“We’re also very concerned with traffic and circulation and how having a train bisect our city, which is already bisected by a freeway, will affect our already traffic-challenged community,” Cole said. “We’re also going to be working on the first and last mile connection. Riding the train will be great if you can get to the train and get back again. There are a lot of options including taxis to get to the Expo Line.”
Cole said the City is also thinking very much about maintenance.
“This is a 50 to 100 year investment and maintaining the public realm in and around the right of way is important,” he said. “We’re also thinking about customer service and our service to commuters and riders.”
Cole said public safety was a major priority.
“We’re already engaged in very active staff training, primarily with Metro and the Sheriff’s Department who provide security for Metro on contract, our own Office of Emergency Management, our Fire Department and Police Department who are working with the California Highway Patrol, Caltrans, Homeland Security, and a lot of other agencies concerned about every aspect of safety.”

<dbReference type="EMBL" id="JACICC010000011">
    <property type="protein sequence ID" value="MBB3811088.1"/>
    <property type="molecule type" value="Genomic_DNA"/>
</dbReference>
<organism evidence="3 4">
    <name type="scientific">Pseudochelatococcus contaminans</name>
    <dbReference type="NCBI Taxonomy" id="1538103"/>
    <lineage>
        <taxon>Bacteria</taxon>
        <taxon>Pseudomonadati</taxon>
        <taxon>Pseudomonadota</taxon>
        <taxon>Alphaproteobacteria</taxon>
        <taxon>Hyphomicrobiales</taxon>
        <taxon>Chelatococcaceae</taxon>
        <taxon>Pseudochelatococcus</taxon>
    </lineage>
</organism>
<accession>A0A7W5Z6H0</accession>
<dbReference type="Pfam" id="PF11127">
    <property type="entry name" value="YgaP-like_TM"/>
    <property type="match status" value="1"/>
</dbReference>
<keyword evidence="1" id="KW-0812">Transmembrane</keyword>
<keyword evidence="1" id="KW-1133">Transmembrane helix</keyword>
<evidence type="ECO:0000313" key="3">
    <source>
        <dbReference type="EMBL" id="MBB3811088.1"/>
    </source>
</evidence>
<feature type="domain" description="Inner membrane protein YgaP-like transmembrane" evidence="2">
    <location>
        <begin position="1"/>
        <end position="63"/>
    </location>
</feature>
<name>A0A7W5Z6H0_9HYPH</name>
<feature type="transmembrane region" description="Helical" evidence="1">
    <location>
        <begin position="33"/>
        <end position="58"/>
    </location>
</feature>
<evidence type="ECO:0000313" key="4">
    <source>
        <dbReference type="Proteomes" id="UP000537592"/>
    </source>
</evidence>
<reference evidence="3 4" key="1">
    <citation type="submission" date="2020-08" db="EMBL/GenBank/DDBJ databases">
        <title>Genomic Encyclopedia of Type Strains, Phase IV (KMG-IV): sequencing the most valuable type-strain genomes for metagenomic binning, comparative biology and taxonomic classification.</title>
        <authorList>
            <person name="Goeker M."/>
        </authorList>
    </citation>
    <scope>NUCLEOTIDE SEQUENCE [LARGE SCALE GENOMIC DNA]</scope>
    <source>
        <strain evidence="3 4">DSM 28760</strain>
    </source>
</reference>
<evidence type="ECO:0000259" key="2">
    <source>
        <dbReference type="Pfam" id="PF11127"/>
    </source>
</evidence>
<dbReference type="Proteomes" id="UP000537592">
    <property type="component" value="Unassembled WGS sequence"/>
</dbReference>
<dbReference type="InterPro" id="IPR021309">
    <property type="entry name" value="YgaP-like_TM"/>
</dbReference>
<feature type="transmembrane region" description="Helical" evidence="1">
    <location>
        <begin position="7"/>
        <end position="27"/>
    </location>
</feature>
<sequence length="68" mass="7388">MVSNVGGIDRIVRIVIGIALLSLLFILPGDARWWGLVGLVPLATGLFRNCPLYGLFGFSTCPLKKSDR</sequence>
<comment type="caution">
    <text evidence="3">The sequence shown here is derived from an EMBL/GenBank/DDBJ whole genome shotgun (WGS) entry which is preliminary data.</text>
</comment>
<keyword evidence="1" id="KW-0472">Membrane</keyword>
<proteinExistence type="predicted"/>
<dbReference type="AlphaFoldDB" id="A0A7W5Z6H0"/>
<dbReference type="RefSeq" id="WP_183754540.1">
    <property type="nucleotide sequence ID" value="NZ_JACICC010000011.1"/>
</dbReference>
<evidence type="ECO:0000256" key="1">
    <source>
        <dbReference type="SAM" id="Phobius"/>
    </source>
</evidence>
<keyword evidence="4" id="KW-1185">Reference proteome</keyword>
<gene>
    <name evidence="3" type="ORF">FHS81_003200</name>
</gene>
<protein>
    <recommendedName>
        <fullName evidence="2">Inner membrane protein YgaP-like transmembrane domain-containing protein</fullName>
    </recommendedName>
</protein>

Cole said LASD and SMPD will have the most day-to-day contact.
“Frankly, there are literally hundreds of violations every day of people walking on the tracks, driving on the tracks instead of on the road, of people making illegal left turns on Colorado,” he said. “We have a lot of education and some enforcement to do. Obviously our emphasis is going to be on education. In order to protect people’s lives when the trains begin running we are going to have to be very vigil to enforce the law to protect people’s safety both on the trains and on the street.”